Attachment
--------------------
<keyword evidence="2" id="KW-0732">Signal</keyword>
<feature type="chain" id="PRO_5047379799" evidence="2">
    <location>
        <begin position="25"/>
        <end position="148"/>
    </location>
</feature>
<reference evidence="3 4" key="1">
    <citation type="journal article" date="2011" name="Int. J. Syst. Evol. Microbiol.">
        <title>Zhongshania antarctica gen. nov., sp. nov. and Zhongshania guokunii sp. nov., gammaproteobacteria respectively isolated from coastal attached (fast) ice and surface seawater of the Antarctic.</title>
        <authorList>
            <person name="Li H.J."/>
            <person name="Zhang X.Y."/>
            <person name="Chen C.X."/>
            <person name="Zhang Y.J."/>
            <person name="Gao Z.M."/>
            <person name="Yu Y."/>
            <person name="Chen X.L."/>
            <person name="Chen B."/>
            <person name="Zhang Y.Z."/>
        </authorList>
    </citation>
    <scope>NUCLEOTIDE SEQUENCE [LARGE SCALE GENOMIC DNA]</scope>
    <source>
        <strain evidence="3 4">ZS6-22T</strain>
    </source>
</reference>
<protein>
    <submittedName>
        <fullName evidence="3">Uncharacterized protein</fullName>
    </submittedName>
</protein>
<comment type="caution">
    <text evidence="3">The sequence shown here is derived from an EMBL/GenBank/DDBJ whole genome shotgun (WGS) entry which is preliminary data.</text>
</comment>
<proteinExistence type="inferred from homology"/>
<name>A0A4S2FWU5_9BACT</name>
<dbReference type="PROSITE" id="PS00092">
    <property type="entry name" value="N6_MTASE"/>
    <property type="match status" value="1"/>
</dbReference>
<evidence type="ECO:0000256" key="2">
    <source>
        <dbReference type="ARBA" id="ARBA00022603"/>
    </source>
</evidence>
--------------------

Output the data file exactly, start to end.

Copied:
<keyword evidence="2" id="KW-0732">Signal</keyword>
<feature type="chain" id="PRO_5047379799" evidence="2">
    <location>
        <begin position="25"/>
        <end position="148"/>
    </location>
</feature>
<reference evidence="3 4" key="1">
    <citation type="journal article" date="2011" name="Int. J. Syst. Evol. Microbiol.">
        <title>Zhongshania antarctica gen. nov., sp. nov. and Zhongshania guokunii sp. nov., gammaproteobacteria respectively isolated from coastal attached (fast) ice and surface seawater of the Antarctic.</title>
        <authorList>
            <person name="Li H.J."/>
            <person name="Zhang X.Y."/>
            <person name="Chen C.X."/>
            <person name="Zhang Y.J."/>
            <person name="Gao Z.M."/>
            <person name="Yu Y."/>
            <person name="Chen X.L."/>
            <person name="Chen B."/>
            <person name="Zhang Y.Z."/>
        </authorList>
    </citation>
    <scope>NUCLEOTIDE SEQUENCE [LARGE SCALE GENOMIC DNA]</scope>
    <source>
        <strain evidence="3 4">ZS6-22T</strain>
    </source>
</reference>
<protein>
    <submittedName>
        <fullName evidence="3">Uncharacterized protein</fullName>
    </submittedName>
</protein>
<comment type="caution">
    <text evidence="3">The sequence shown here is derived from an EMBL/GenBank/DDBJ whole genome shotgun (WGS) entry which is preliminary data.</text>
</comment>
<proteinExistence type="inferred from homology"/>
<name>A0A4S2FWU5_9BACT</name>
<dbReference type="PROSITE" id="PS00092">
    <property type="entry name" value="N6_MTASE"/>
    <property type="match status" value="1"/>
</dbReference>
<evidence type="ECO:0000256" key="2">
    <source>
        <dbReference type="ARBA" id="ARBA00022603"/>
    </source>
</evidence>